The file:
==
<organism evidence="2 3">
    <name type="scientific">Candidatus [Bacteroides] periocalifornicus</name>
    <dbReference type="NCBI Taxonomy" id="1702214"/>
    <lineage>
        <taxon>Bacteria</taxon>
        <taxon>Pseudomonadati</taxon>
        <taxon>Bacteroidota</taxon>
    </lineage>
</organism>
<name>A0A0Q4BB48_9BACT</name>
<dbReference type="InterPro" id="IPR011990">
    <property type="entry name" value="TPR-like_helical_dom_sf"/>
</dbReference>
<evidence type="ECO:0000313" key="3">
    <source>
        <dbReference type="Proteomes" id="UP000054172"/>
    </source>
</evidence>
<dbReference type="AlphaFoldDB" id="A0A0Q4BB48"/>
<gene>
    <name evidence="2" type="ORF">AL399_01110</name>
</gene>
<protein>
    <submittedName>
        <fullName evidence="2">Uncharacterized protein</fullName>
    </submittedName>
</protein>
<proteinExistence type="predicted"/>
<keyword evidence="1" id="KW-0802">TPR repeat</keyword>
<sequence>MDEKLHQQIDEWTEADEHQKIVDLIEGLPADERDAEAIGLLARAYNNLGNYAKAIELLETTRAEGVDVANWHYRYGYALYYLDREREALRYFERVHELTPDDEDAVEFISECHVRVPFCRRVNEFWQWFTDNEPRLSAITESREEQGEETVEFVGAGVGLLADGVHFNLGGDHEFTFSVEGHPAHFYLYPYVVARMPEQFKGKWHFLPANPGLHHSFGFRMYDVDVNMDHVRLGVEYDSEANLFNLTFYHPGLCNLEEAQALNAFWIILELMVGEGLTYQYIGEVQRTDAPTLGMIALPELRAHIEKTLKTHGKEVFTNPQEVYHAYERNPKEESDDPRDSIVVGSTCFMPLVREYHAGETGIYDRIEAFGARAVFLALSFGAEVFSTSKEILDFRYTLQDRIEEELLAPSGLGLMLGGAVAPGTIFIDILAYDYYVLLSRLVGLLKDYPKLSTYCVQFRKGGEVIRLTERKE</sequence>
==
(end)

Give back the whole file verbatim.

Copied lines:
<organism evidence="2 3">
    <name type="scientific">Candidatus [Bacteroides] periocalifornicus</name>
    <dbReference type="NCBI Taxonomy" id="1702214"/>
    <lineage>
        <taxon>Bacteria</taxon>
        <taxon>Pseudomonadati</taxon>
        <taxon>Bacteroidota</taxon>
    </lineage>
</organism>
<name>A0A0Q4BB48_9BACT</name>
<dbReference type="InterPro" id="IPR011990">
    <property type="entry name" value="TPR-like_helical_dom_sf"/>
</dbReference>
<evidence type="ECO:0000313" key="3">
    <source>
        <dbReference type="Proteomes" id="UP000054172"/>
    </source>
</evidence>
<dbReference type="AlphaFoldDB" id="A0A0Q4BB48"/>
<gene>
    <name evidence="2" type="ORF">AL399_01110</name>
</gene>
<protein>
    <submittedName>
        <fullName evidence="2">Uncharacterized protein</fullName>
    </submittedName>
</protein>
<proteinExistence type="predicted"/>
<keyword evidence="1" id="KW-0802">TPR repeat</keyword>
<sequence>MDEKLHQQIDEWTEADEHQKIVDLIEGLPADERDAEAIGLLARAYNNLGNYAKAIELLETTRAEGVDVANWHYRYGYALYYLDREREALRYFERVHELTPDDEDAVEFISECHVRVPFCRRVNEFWQWFTDNEPRLSAITESREEQGEETVEFVGAGVGLLADGVHFNLGGDHEFTFSVEGHPAHFYLYPYVVARMPEQFKGKWHFLPANPGLHHSFGFRMYDVDVNMDHVRLGVEYDSEANLFNLTFYHPGLCNLEEAQALNAFWIILELMVGEGLTYQYIGEVQRTDAPTLGMIALPELRAHIEKTLKTHGKEVFTNPQEVYHAYERNPKEESDDPRDSIVVGSTCFMPLVREYHAGETGIYDRIEAFGARAVFLALSFGAEVFSTSKEILDFRYTLQDRIEEELLAPSGLGLMLGGAVAPGTIFIDILAYDYYVLLSRLVGLLKDYPKLSTYCVQFRKGGEVIRLTERKE</sequence>